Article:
An Olympic Stadium Worth Remembering

The New York Times continues its paper-wide China coverage with a review of the so-called Bird’s Nest stadium by critic Nicholai Ouroussoff:

Designed by the Swiss architects Jacques Herzog and Pierre de Meuron, the stadium lives up to its aspiration as a global landmark. Its elliptical latticework shell, which has earned it the nickname the Bird’s Nest, has an intoxicating beauty that lingers in the imagination. Its allure is only likely to deepen once the enormous crowds disperse and the Olympic Games fade into memory.

Great architecture can never be fully conveyed through a television screen, of course, and it saddens me that so many Americans will experience the building only via satellite. In a site for mass gatherings, Herzog and de Meuron have carved out psychological space for the individual, and rethought the relationship between the solitary human and the crowd, the everyday and the heroic. However the structure attests to China’s nationalistic ambitions, it is also an aesthetic triumph that should cement the nation’s reputation as a place where bold, creative gambles are unfolding every day.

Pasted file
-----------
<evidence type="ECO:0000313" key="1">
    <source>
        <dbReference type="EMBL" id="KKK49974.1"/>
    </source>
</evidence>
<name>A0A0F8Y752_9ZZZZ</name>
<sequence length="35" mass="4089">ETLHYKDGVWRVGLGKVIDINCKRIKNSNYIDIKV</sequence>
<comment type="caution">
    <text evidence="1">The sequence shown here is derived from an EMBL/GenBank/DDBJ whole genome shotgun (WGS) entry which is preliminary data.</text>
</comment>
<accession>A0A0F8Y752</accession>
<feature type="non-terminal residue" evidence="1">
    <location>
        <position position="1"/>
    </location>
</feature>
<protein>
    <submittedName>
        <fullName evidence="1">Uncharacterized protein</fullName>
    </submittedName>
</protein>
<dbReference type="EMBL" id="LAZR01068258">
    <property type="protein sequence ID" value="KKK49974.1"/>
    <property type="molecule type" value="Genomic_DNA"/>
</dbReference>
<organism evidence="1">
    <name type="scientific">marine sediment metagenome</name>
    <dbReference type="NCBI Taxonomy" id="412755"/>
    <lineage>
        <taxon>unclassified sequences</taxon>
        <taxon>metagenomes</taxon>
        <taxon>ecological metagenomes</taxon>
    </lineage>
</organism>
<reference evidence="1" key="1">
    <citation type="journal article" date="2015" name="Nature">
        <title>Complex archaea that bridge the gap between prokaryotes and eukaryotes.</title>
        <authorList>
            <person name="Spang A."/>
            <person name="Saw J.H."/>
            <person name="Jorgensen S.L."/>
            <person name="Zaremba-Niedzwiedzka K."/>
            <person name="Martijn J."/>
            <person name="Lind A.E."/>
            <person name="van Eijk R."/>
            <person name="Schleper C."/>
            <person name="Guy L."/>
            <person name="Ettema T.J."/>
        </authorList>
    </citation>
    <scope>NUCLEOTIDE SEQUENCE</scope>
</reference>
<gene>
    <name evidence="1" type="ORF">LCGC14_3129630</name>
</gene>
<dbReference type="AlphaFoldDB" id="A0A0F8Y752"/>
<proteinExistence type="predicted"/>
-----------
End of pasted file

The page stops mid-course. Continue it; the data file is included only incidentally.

The Times’ Olympics blog has an interview with artist Ai Weiwei, who co-designed the stadium but has now become one of the fiercest critics of the government as it prepares to host the Games:

Q: What disappoints you about China’s Olympic effort?

Ai: The biggest disappointment is that China has fallen short of its promises, which is, “One World One Dream,” or to show the world a “New China, New Beijing, New Olympics.” I doubt there’s anything new here. What we’re seeing are the deep-rooted lack of courage and confidence, and the want for real happiness and civil participation. Instead, we see more of inept management and a blind sense of self-defense.

The Chinese society is undoubtedly bound for more freedom and , and the Olympics are a great opportunity to show the world our longing for, as well as effort to achieve, and freedom, rather than the opposite.

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